A message to the Kindle village
Long before anyone’s memory, people have been gathering together on the solstice to honor the darkness and welcome the light, sharing connection and crafts around a common fire. Solstice is the time to be with the shadows, but to tend the fire through the night so it is not lost. For twelve years, Kindle Cascadia has indeed kindled our spirits when we came together to share this time, leaving us a hot bed of coals to keep us warm through each winter and on into the next year with intention, reflection, gratitude, connection, and strength.
This year (2020) we won’t be gathering in a large group like we have in the past. Instead, it is time to create our own smaller-scale version of winter solstice traditions. As someone who has experienced the beauty and magic of Kindle Cascadia, YOU have the power to channel that energy into your own tradition that honors old ways and bridges new realities to find resonance with the people around you.
So how are you going to kindle your spirit this winter solstice? Can you allow yourself a few days, or just one, or even one evening, to set aside technology, mind-altering substances, and the rhythm of daily life and sink into the quiet stillness of the season? What can you craft and create? Who can you invite to share this special time with? How will you connect with that deep inner power and wisdom that has been carried by your ancestors and passed on to you?
We invite you to stay connected by utilizing the Kindle Cascadia Facebook page to share videos of skillshares/tutorials, your talents, and your handmade wares for sale or trade. https://www.facebook.com/pg/kindlecascadia
May the circle be open but ever unbroken
May the love of the circle be forever in our hearts
Merry meet, merry part, and merry meet again
The Kindle Cascadia organizing team
Abby, Hannah, Hosanna, Jessi, Ilana
Dismantling Oppression at Kindle Cascadia
At Kindle Cascadia, we ultimately seek to create a world free from domination and oppression where all people feel nourished, seen, and empowered through all of their social interactions. We also recognize that this is not where we are as a society, and there is a lot of work we must do before we get to live in that vision.
Our commitment as organizers
- We will actively work to dismantle systems of oppression as they express themselves in the organizing, designing, and carrying out of the gathering.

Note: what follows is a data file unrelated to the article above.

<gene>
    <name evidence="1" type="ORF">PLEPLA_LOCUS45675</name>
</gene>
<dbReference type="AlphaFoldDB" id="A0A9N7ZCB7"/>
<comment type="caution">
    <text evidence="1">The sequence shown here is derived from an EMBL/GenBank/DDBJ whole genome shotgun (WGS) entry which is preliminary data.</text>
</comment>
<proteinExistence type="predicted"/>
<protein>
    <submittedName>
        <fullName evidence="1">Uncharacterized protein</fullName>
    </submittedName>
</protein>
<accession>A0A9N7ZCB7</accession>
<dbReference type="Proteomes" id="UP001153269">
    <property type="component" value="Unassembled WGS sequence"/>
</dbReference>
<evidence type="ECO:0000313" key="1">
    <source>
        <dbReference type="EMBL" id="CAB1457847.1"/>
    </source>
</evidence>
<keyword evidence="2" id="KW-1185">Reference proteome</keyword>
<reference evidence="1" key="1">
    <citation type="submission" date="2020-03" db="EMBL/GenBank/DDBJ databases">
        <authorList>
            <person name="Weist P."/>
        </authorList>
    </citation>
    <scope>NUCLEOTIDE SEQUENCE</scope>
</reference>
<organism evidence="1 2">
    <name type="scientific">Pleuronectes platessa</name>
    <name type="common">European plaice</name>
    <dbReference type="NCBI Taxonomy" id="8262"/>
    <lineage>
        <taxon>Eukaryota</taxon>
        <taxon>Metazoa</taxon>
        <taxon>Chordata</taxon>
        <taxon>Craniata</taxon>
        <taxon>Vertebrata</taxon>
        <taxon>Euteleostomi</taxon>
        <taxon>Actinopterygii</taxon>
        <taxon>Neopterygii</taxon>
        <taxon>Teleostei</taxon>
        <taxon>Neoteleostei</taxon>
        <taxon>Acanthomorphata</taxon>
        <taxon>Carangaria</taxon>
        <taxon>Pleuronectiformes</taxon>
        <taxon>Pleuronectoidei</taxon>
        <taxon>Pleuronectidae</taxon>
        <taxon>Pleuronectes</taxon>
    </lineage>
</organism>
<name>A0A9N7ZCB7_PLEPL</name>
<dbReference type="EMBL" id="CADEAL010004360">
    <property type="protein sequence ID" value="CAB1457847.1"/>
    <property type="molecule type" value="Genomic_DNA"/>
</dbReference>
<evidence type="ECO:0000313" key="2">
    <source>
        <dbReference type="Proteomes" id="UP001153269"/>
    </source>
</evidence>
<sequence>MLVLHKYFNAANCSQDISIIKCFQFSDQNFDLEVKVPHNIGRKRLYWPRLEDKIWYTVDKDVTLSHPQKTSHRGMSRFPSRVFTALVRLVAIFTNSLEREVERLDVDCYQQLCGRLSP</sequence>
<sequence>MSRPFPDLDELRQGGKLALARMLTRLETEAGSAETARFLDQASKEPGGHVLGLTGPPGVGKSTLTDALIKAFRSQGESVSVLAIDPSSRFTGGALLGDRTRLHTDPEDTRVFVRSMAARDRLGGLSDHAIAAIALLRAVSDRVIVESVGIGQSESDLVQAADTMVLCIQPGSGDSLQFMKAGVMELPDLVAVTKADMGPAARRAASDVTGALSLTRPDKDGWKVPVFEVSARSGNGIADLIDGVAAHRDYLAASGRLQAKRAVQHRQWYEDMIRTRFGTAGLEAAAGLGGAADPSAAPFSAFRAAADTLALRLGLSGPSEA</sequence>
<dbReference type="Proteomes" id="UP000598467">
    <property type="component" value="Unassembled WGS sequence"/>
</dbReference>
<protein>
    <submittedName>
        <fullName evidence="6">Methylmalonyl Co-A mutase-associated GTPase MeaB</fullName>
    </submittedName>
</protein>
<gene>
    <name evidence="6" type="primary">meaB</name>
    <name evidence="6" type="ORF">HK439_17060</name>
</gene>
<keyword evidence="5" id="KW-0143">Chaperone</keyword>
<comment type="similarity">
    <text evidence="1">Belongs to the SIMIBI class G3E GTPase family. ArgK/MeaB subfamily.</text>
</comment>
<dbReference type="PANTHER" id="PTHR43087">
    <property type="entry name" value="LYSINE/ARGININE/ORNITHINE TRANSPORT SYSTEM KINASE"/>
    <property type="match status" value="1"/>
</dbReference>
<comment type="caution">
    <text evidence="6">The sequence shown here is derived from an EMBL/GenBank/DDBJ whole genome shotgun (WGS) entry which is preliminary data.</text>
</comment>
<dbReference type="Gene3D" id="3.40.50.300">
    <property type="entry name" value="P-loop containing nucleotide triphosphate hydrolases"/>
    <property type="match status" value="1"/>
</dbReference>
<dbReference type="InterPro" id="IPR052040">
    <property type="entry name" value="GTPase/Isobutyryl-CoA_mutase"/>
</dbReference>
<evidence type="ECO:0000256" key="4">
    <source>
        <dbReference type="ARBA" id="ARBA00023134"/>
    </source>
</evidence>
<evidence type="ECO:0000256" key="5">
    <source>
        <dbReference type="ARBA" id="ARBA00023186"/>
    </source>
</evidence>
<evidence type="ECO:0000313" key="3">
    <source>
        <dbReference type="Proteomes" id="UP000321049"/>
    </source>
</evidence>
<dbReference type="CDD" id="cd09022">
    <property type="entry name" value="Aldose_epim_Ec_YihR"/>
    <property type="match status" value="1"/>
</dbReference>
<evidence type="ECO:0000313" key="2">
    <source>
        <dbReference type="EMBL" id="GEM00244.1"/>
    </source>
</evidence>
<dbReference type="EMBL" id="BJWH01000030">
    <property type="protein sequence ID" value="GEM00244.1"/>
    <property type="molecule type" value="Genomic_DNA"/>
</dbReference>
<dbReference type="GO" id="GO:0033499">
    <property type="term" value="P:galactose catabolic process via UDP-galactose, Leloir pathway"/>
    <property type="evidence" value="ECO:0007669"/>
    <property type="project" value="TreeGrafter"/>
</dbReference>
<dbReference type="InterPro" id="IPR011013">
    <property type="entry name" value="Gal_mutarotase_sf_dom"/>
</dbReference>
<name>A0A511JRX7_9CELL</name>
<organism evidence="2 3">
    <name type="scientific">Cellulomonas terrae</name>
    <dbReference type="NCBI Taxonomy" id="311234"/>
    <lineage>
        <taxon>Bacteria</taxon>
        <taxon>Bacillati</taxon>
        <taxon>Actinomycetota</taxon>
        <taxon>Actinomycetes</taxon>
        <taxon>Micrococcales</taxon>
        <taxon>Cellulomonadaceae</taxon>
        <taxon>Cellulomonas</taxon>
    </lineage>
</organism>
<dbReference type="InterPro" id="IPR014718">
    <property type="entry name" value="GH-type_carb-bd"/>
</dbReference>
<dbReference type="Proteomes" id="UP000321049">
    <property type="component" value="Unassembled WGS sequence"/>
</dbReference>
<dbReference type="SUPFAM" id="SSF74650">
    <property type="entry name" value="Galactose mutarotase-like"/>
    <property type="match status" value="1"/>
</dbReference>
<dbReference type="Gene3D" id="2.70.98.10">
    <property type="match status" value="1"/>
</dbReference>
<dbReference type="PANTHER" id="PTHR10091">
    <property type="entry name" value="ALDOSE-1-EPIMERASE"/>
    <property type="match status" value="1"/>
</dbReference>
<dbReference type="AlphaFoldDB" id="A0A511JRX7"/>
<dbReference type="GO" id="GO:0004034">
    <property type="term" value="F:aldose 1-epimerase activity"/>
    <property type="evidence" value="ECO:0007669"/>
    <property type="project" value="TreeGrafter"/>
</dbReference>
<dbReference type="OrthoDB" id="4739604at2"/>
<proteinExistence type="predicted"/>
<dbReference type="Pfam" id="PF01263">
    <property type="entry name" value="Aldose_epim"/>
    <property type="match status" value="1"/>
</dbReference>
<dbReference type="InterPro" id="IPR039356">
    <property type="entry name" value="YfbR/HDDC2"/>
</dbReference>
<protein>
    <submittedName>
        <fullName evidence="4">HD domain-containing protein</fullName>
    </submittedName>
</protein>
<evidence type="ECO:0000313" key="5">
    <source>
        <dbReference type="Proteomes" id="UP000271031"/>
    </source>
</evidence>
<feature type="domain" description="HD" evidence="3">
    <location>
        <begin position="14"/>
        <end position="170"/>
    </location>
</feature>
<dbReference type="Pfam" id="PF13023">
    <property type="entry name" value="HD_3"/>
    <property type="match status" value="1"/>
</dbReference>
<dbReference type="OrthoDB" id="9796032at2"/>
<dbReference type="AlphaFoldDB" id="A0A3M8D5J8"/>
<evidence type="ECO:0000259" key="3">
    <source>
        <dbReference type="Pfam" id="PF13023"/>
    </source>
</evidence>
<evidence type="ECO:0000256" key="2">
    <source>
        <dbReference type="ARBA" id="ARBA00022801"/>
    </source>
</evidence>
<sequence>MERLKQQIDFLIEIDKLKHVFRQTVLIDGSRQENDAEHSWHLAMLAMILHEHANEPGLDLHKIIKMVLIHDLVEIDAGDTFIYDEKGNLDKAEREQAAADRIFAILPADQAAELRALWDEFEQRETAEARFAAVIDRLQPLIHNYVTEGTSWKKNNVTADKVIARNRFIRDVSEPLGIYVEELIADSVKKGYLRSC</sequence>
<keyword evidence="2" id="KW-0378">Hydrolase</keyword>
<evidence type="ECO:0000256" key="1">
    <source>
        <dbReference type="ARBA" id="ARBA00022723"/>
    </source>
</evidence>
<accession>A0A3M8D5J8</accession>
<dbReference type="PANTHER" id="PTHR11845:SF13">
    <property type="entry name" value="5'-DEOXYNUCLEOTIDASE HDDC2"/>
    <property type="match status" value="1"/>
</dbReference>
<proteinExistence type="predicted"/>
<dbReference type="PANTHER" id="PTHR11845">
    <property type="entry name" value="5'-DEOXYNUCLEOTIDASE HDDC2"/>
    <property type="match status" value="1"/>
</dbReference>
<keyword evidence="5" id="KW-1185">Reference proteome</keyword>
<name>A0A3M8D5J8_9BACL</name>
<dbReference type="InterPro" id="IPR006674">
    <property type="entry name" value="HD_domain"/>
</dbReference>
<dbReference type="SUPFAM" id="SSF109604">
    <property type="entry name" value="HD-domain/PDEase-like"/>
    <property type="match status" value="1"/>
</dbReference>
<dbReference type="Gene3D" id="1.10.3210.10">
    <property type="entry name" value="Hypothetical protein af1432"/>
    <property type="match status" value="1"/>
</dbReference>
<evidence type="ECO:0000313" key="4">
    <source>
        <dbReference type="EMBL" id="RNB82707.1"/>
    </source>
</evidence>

- We will do everything in our power to reduce the risk of physical, verbal, and emotional harm that occurs for all participants, recognizing that it is impossible to eliminate this risk entirely.
- We will hear and take seriously any feedback from the experience of any participant, past or present, of the gathering
Actions in 2019
- Designated Quiet Zone for rest, reflection, processing, and personal sanctuary
- Mediation Team: A coordinated group of trusted community members, including organizers, who are attentive to the interpersonal dynamics of the gathering and are available for mediating conflicts, listening, helping individuals process experiences or emotions, and taking bold action when needed to uphold Safe(r) Space
- Note: Some of our Mediation Team has training in peer counseling, mediation, interpersonal work, etc, but they are not licensed therapists. If you need significant mental health support you will have to seek that elsewhere.
- Affinity groups: Invitation for any historically marginalized identity group to create a designated space at the gathering (in space or time). Facilitator(s) of this space will set their own ground rules about who can show up to that space and what is allowed there. Organizers/Mediation Team will support the space however requested. Reach out to an organizer if you would like to facilitate such a space.
- Accountability dialogue: If we become aware that a registered participant (including organizers and teachers) has a history of violence (of any type), we will investigate the situation and hold confidential dialogue to hear all sides of the story, find out whether that person is in an accountability process, and use our best judgment as organizers to determine the level of participation (or not) that person can safely have in this community space. Recognizing that both “victims” and “perpetrators” of violence need healing that a space like Kindle Cascadia can provide, we will do our best to creatively address these delicate and complex interpersonal matters without excluding or shaming anyone. However, in the interest of creating a Safe(r) space, arrangements may be made like creating boundaries on where a person can go at the gathering, who they initiate interactions with, the level of leadership they hold, or, in extreme scenarios, barring participation altogether for a year or more.
This is sensitive stuff! We are all humans, we were all raised in a society where oppression of some sort was the norm, and we are still learning. We will make mistakes. Please talk to us, challenge us, share your experience whether positive or negative, and help us continue to learn.